Sometimes a persistent outbreak can feel challenging, like solving a 10,000-piece puzzle. With the complexity of multiple variables coming into play, identifying the transmission routes to find the source becomes a daunting task. You pull out the heavy artillery and do staff screening and environment swabbing, but you can’t seem to catch a break…

With the increasing use of whole genome sequencing in HAI investigations, we’ve definitely seen an increase in the categorization of outbreaks, once considered isolated events, as one long persistent outbreak. When that is the conclusion, most of our clients focus their efforts on periodic staff screening as the primary tool to identify the source of the outbreak. Some also add a comprehensive, but one time, environment swab. But, to really break open an investigation, we’ve been advising our clients to try and shift the focus to continuous environmental sampling.

Here’s why:

When you screen staff or do environmental swabs two factors reduce the chances of a positive ID, especially for certain species: 1. The possibility of a false negative for any sample tested at any given point in time, and 2. Transient carriage of the tested subject – for example, a staff member who may be colonized with the pathogen temporarily then clear the infection on their own before testing. So even if you sampled the transmission source, there is a chance it will turn out negative. Remember, each sample you take is just a “snapshot” of that specific time of collection.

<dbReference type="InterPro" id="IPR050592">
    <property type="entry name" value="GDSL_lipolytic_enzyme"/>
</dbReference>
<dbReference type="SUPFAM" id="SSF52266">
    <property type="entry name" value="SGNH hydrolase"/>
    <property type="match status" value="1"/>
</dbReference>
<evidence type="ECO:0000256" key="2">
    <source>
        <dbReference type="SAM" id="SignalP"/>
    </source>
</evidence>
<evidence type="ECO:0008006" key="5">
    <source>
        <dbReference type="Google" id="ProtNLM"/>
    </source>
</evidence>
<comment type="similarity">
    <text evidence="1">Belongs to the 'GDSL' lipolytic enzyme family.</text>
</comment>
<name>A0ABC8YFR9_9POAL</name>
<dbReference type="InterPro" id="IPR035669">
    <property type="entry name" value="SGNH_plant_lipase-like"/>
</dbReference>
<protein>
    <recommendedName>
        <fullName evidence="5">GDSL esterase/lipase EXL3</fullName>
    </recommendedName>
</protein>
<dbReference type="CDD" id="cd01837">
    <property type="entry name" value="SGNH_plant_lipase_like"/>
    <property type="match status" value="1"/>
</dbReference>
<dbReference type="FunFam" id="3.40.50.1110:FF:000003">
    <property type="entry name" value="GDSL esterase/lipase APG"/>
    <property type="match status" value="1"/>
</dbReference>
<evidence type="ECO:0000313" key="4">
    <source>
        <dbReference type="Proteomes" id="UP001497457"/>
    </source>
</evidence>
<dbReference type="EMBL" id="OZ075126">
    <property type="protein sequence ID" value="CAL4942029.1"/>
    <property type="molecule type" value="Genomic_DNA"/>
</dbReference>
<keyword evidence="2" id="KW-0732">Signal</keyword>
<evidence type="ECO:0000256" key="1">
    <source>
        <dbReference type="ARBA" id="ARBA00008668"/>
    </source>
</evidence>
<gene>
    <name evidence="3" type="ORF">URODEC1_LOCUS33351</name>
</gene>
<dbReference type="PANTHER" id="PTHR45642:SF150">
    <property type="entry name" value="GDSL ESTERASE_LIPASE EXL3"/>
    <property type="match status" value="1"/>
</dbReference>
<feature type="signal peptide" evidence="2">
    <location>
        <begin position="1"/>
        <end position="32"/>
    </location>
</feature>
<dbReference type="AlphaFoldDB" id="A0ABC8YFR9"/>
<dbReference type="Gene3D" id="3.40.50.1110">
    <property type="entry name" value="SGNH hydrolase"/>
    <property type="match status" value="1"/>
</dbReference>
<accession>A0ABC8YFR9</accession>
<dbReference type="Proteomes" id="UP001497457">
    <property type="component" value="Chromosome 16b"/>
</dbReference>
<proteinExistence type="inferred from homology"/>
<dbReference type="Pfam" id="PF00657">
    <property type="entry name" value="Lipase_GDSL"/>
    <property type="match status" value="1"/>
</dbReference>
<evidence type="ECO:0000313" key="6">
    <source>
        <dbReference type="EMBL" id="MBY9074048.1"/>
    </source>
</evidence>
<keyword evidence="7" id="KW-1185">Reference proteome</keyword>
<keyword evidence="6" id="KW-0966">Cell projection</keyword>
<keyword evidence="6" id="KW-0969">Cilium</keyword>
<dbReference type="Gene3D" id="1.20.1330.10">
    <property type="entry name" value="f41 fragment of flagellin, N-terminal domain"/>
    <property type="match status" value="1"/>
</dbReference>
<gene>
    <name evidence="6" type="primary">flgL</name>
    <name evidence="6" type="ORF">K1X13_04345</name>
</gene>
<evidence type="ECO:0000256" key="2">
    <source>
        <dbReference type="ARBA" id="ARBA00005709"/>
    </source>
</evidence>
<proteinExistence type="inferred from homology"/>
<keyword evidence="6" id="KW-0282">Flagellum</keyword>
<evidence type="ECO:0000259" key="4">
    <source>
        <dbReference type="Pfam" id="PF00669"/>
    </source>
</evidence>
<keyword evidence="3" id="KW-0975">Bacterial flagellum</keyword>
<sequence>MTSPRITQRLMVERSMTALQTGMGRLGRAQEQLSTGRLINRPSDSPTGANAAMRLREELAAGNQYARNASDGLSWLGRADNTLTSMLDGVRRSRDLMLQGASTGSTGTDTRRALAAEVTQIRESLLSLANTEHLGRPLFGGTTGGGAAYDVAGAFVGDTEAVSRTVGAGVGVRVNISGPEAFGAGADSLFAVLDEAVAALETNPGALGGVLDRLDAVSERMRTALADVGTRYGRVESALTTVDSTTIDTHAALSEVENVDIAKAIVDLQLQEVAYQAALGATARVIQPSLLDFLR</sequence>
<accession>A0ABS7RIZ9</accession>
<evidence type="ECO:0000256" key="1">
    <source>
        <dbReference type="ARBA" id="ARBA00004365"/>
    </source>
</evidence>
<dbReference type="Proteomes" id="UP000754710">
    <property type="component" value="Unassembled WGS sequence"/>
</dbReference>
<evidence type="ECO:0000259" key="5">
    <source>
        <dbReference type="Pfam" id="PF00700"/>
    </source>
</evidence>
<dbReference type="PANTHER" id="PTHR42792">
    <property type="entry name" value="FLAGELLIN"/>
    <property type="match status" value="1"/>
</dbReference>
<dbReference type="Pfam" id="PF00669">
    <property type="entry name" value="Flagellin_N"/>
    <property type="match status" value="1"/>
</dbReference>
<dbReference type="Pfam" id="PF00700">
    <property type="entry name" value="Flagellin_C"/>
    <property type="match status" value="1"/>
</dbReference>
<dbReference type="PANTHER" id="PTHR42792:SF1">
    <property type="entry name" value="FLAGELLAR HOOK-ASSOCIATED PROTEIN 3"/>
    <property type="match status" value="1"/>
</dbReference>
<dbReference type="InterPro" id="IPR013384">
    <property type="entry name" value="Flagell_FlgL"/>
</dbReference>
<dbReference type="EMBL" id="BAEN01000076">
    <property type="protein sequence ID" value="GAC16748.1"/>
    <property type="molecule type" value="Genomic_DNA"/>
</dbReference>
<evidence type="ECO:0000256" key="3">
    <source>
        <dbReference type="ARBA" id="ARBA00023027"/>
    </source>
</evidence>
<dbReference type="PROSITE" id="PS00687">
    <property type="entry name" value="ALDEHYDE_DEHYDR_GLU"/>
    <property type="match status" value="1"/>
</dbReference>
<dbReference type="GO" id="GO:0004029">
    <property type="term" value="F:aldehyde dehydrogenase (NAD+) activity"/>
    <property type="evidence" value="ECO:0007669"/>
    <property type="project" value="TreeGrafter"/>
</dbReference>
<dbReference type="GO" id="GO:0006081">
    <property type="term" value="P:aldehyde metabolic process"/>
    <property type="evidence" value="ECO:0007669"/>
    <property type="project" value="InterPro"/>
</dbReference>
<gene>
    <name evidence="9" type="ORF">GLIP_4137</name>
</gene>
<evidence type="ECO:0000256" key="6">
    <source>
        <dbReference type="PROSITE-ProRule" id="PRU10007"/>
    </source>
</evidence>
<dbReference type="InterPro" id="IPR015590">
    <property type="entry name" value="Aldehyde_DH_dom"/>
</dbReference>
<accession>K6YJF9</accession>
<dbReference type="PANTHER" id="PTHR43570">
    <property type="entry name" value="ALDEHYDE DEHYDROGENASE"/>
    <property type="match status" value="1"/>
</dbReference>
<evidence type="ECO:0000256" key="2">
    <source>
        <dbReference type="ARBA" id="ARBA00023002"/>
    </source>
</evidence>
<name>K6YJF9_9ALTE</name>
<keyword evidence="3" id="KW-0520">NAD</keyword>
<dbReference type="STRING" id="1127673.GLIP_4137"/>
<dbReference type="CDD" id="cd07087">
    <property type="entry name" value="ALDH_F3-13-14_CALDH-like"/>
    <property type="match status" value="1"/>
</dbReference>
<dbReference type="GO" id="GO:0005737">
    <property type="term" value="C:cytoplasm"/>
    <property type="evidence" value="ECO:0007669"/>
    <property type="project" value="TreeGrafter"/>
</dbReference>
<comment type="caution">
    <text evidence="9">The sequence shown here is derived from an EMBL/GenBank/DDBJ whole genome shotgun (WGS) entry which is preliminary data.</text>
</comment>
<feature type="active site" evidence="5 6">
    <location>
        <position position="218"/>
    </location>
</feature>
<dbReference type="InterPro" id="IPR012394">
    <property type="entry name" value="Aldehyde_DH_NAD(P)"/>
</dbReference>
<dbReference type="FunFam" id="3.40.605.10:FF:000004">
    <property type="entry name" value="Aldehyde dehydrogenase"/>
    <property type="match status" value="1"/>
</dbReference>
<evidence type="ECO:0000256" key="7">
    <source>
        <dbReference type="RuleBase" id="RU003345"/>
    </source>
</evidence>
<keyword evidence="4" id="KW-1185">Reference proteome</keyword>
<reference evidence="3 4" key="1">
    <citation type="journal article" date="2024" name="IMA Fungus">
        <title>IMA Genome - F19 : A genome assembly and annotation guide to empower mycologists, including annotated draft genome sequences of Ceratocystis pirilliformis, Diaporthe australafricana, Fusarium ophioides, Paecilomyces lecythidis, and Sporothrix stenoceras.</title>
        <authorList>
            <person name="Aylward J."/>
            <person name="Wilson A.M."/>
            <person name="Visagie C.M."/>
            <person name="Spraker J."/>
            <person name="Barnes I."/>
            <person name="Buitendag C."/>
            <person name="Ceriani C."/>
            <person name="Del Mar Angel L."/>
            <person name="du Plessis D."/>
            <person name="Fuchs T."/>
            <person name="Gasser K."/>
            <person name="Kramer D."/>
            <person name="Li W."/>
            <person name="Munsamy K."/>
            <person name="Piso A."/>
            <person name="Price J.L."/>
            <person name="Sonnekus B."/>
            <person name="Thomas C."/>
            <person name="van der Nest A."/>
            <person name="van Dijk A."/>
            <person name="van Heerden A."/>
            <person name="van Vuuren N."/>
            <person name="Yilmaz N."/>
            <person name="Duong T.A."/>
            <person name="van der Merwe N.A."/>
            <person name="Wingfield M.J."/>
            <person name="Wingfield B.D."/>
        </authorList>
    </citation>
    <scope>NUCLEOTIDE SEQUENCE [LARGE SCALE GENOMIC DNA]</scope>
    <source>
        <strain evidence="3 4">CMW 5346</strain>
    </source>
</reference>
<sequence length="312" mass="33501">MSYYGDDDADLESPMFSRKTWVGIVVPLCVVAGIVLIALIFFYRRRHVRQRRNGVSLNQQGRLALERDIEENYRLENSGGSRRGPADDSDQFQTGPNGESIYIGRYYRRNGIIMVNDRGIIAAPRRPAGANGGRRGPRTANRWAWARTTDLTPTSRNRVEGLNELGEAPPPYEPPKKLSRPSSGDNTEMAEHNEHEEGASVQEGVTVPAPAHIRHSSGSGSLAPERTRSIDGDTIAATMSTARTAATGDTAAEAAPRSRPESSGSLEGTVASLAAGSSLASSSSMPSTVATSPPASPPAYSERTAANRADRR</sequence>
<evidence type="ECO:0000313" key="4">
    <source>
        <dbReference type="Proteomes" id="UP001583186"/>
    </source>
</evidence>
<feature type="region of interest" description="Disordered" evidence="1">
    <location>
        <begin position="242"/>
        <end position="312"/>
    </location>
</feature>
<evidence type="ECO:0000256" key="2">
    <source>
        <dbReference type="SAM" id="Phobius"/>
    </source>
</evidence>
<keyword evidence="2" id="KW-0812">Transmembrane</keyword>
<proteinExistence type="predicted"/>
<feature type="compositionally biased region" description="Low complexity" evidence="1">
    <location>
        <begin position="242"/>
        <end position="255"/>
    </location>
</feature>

The solution? Routine, periodic sampling using low-cost, batched whole genome sequencing. And when you compare staff screening to environmental sampling, the choice is obvious. Environmental samples are less influenced by the transient nature of human carriage, it’s easier to perform logistically, and it doesn’t have any psychological implications – the ECMO device will not be offended by repeated tests, nor be afraid it will lose its job. Coincidentally, positive environmental isolates can also contribute to tracking and tracing epidemiological links and identification of persistent reservoirs of contamination.

When facing your next outbreak, think about the most effective long-term strategies that can help you deal with the high stakes of a persistent outbreak investigation. Feel free to connect with us for assistance.

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